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Tackling illegal mining key to sustainability of the mining industry

Mining Sustainability & Security

28th February 2024

By: Tasneem Bulbulia

Senior Contributing Editor Online

     

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Illegal mining is one of the biggest constraints threatening the sustainability of the South African mining industry and, while this challenge is considerable, it is not insurmountable.

There are several measures that stakeholders can and are pursuing to mitigate the impact of illegal mining. This was the key message outlined by speakers in Creamer Media’s ‘Mining Sustainability and Security in the South African Mining Industry’ webinar, held on February 28.

Facilitator and PwC director Andries Rossouw emphasised that the country’s mining industry still had the potential to provide considerable value to all its stakeholders; however, collaboration with other countries to address value chains that were supporting illegal mining, and between government and business in the country to provide the requisite security capacity and to tackle the operating challenges, was needed.

The threat of illegal mining was said to be multifaceted, with speakers identifying causes ranging from the country’s inequality and socioeconomic environment; host communities sometimes being involved in this or supporting activities; individuals from regional countries entering and participating; and high-level crime syndicates running lucrative, sophisticated operations and often exporting stolen resources.

Mining and allied security professional Nash Lutchman said there was a lack of legislation or will to modify legislation to deal with illegal mining and an apathetic government in terms of deteriorating security conditions surrounding the country’s mining industry.

He emphasised that mining companies had to pursue security strategies that had the proper capacity to deal with the challenge at hand, for example, stronger protection to tackle crime syndicates.

He also called for the industry to work together and align their security strategies to tackle the challenge as a collective.

DRDGOLD CEO Niël Pretorius reiterated the need for collaboration, and also called for the holistic inclusion of communities in the process. He emphasised that, in this vein, investments must be long-term, sustainable and effective.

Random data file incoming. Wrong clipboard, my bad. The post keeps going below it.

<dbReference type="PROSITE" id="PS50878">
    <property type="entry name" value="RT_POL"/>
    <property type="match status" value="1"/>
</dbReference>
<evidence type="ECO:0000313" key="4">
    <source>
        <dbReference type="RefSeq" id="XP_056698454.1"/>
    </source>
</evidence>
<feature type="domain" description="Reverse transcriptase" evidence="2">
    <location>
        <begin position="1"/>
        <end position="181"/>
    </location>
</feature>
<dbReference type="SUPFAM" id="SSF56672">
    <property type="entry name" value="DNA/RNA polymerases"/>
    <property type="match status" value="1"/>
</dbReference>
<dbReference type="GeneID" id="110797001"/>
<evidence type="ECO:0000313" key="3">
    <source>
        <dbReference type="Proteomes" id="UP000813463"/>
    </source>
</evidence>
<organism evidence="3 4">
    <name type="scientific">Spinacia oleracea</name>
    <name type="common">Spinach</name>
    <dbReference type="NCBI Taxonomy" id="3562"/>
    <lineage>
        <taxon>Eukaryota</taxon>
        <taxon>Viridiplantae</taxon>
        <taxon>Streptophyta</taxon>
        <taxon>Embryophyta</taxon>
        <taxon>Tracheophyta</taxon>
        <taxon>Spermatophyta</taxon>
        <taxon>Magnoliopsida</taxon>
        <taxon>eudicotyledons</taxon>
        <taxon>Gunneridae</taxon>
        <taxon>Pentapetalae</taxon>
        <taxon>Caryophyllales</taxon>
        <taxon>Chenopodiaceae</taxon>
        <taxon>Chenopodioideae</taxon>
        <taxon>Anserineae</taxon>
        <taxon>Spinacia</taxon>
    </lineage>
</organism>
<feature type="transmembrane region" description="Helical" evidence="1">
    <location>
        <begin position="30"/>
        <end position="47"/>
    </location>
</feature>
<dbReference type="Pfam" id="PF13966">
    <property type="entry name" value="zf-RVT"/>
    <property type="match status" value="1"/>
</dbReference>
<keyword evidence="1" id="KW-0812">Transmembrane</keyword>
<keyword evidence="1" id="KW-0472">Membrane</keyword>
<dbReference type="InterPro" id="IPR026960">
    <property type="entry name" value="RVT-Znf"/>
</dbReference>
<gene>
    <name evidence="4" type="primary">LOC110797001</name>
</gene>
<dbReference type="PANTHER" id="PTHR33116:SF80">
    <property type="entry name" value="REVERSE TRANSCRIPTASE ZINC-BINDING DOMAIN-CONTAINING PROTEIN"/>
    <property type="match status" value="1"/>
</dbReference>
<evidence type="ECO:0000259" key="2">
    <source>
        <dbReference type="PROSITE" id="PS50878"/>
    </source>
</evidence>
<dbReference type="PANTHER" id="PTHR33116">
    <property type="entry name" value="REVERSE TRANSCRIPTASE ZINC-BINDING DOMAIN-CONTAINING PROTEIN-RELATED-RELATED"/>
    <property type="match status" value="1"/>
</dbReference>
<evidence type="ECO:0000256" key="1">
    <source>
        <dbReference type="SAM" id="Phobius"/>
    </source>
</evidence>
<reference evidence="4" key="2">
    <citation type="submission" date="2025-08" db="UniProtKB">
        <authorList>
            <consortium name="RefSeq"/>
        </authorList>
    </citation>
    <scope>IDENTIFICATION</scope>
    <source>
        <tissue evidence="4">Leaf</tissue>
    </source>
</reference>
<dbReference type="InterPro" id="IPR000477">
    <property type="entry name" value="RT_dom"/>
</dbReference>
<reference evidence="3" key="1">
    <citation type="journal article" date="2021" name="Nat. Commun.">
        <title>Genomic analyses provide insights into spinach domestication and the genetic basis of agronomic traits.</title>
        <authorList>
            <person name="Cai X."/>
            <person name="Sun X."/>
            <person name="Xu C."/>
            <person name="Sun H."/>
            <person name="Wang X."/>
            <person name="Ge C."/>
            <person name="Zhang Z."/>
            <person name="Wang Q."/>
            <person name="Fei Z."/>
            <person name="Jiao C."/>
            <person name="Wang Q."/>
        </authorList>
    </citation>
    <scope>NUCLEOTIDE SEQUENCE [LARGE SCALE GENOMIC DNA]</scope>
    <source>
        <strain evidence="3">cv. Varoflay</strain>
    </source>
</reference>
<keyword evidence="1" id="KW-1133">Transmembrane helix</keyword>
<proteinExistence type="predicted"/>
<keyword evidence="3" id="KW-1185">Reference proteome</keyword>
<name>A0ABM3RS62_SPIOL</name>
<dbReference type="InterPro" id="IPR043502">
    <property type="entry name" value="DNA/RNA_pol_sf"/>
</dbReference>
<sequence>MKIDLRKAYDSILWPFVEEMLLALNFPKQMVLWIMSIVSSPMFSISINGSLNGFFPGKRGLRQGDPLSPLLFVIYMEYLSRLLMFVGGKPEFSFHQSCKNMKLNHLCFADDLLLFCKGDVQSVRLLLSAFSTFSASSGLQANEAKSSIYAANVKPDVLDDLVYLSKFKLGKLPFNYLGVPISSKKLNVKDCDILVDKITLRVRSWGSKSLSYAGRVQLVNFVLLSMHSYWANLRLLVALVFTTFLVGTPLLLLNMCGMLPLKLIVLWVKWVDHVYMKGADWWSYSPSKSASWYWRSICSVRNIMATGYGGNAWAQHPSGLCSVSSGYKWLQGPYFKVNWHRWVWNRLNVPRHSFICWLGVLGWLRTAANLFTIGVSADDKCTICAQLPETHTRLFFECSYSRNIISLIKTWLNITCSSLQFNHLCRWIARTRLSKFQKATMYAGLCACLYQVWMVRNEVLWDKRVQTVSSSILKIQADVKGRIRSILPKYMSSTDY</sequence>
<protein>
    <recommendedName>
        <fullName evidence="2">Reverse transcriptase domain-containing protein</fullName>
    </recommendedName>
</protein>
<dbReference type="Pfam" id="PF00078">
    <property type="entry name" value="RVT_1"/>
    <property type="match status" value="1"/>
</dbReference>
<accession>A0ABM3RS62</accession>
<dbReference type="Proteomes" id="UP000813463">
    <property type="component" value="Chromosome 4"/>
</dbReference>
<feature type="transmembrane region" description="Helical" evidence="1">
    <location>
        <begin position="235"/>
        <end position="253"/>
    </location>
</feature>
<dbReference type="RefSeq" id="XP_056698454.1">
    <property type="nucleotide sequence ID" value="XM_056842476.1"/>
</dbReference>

Digby Wells Environmental CEO Graham Trusler pointed out that this issue was not unique to South Africa but was playing out globally in places where the rule of law and order were not maintained.

He mentioned that South Africa's mining industry was also not as well-regulated as it previously was, contributing to the increase in criminal activity.

He posited that South Africa could learn a lot from other countries in Africa in terms of the risk factors to be cognisant of, and how to properly close mines to prevent illegal activities.

Trusler said there must also be a space for smaller stakeholders that wanted to mine legally, and to create ownership for these.

South African Police Service Serious Organised Crime Investigation provincial commander Brigadier Hennie Flynn emphasised that addressing the threat of illegal mining required an all-of-government approach, with all departments to play their part. This would prevent a fragmented approach to tackling criminality, he averred.

This must be coupled with a multidisciplinary integrated public-private partnership, building on already existing ones, he indicated.

Further, Flynn said major benefits could be derived from tightening up ports of entry – firstly, to prevent entry to those individuals participating in illegal mining in the country, and secondly, to prevent exports of illegally sourced resources, with a bulk of stolen goods noted to be leaving the country via ports of entries.

He also advocated for the fostering of strong local, regional and global cooperation, as well as strengthening mechanisms and strategies to successfully address the threat, with specific reference to strong investigative and intelligence capabilities.

Edited by Chanel de Bruyn
Creamer Media Senior Deputy Editor Online

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